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Gulf leaders trade barbs as Qatar dispute shows no let-up
June 10, 2017 / 8:37 AM / a month ago

Gulf leaders trade barbs as Qatar dispute shows no let-up

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UAE Minister of State for Foreign Affairs Anwar Gargash attends a meeting with Turkish Foreign Minister Mevlut Cavusoglu and Foreign Ministers of Gulf Cooperation Council (GCC) in Riyadh, Saudi Arabia, October 13, 2016.Faisal Al Nasser

RIYADH (Reuters) - Gulf states traded public barbs on Saturday, showing little sign of resolving the region's deepest rift in years, five days after Arab nations severed diplomatic, trade and transport ties with the tiny Gulf kingdom of Qatar.

Foreign leaders expressed growing concern over the dispute, which pits Qatar against Saudi Arabia, the United Arab Emirates (UAE), Bahrain and Egypt. With backing from U.S. President Donald Trump, they accuse Qatar of supporting their regional arch-rival Iran as well as Islamist militants.

Kuwait has led a regional effort to mediate, but the four states intensified the pressure on Friday by placing dozens of people with alleged links to Qatar on terrorism blacklists.

A senior UAE official followed on Saturday by calling Qatar "duplicitous", alleging in a series of tweets that its funding of militants had sown chaos and violence throughout the region.

"Qatar has been riding (the) tiger of extremism & terrorism. Cost to region & world too high," tweeted Anwar Gargash, the UAE minister of state for foreign affairs.

"Diplomacy only way forward. Process can only work following clear indication that Qatar will stop support & finance of extremism & terrorism."

"Clear and Transparent"

Qatar's foreign minister fired back that there was "no clarity" in such accusations, speaking in an interview with RT Arabic in Moscow after emerging from talks with Russian Foreign Minister Sergei Lavrov.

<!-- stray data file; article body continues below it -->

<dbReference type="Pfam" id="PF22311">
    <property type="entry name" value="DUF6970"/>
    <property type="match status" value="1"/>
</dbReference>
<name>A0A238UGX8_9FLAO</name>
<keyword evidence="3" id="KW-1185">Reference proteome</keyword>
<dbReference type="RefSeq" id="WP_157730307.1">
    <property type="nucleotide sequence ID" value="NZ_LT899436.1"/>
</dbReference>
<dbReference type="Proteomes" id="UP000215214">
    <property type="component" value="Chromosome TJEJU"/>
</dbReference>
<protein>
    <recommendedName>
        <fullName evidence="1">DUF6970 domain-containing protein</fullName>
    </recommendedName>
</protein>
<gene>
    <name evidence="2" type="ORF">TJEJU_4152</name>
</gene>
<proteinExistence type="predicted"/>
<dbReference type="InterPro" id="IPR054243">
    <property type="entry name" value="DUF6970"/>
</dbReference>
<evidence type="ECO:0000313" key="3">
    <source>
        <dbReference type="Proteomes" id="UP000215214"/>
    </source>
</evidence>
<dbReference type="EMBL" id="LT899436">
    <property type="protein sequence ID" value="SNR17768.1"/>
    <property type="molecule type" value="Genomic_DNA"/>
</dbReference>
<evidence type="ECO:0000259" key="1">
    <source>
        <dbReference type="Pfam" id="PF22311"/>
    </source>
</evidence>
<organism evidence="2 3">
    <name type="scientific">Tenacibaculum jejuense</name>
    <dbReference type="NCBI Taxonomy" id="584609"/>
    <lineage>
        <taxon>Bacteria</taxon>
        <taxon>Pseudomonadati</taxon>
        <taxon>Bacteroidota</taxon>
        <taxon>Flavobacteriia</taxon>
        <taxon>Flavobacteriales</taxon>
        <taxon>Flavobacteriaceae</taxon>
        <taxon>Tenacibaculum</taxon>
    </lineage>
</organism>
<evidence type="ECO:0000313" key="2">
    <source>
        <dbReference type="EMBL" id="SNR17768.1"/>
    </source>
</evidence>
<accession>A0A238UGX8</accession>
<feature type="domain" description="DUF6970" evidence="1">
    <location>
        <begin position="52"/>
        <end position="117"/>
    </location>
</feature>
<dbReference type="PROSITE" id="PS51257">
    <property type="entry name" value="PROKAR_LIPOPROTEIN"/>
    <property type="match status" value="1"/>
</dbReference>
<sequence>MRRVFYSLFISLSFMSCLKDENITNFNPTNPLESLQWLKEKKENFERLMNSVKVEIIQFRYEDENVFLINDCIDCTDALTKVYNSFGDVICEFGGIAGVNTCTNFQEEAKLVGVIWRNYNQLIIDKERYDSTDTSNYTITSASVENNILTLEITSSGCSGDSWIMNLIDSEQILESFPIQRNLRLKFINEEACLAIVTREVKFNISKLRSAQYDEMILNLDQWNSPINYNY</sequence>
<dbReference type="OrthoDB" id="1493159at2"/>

"Qatar is accused of having a hidden relationship with Iran, but its relations with Iran are clear, transparent and time-tested," said Sheikh Mohammed bin Abdulrahman al-Thani, noting that the UAE does more trade with Iran than Qatar does.

He denied that Qatar supported Egypt's outlawed Islamist movement, the Muslim Brotherhood, and Hamas, the Palestinian Islamist group that controls the Gaza Strip. He dismissed as "fantasy" a Saudi media report that he had met in Baghdad with the head of Iran's Quds Force, controlled by Iran's powerful Revolutionary Guards.

He said Qatar remained committed to a Kuwaiti-led mediation effort, but that he had yet to receive a clear list of demands.

As conciliation efforts in the Gulf appeared to stall, leaders in Russia, Turkey, Germany and the United States expressed increasing concern.

After German Chancellor Angela Merkel called the situation "very unsettling" on Friday, her foreign minister, Sigmar Gabriel, cautioned on Saturday that it could lead to war.

Russian Foreign Minister Sergei Lavrov told Sheikh al-Thani of Moscow's concern and called for talks.

And Turkish President Tayyip Erdogan - who has pledged food and troops to Qatar in the face of a blockade from its neighbours - hosted Bahrain's foreign minister and urged that the dispute be resolved by the end of the holy month of Ramadan.

Mixed Messages

However, mixed messages from U.S. officials appeared to complicate the diplomacy, as Gulf media cited selectively from divergent statements to bolster their positions.

Saudi Arabia and Bahrain issued statements welcoming U.S. President Donald Trump's demand the previous day for Qatar to stop supporting terrorism, while ignoring a U.S. State Department call for them to ease pressure.

Saudi Arabia said it was committed to "decisive and swift action to cut off all funding sources for terrorism" in a statement carried by the state news agency SPA, while Bahrain hailed U.S. efforts to ensure "international solidarity" on the issue.

The United Arab Emirates praised Trump's "leadership in challenging Qatar's troubling support for extremism" in a separate statement released on Friday.

Trump had accused Qatar of being a "high level" funder of terrorism on Friday, even as the Pentagon and U.S. Secretary of State Rex Tillerson cautioned against the military, commercial and humanitarian effects of a blockade imposed by Arab states and others.

A separate SPA report on Saturday acknowledged Tillerson's call for Qatar to curtail support for terrorism, without mentioning that he had also said the crisis was hurting ordinary Qataris, impairing business and harming the U.S. fight against the Islamic State militant group.

Saudi Arabia said its action followed the conclusions of last month's Arab Islamic American Summit in Riyadh, where Trump delivered a speech about Islamist extremism.

Trump said he had helped to plan the move against Qatar, although a senior administration official told Reuters this week that Washington had had no indication from the Saudis or Emiratis during the visit that they would sever ties with Qatar.

On Saturday, Niger announced it had recalled its ambassador to Qatar in solidarity with Arab countries.

(This story refiles to fix punctuation at end of first paragraph.)

Additional reporting by Mostafa Hashem; Editing by Kevin Liffey

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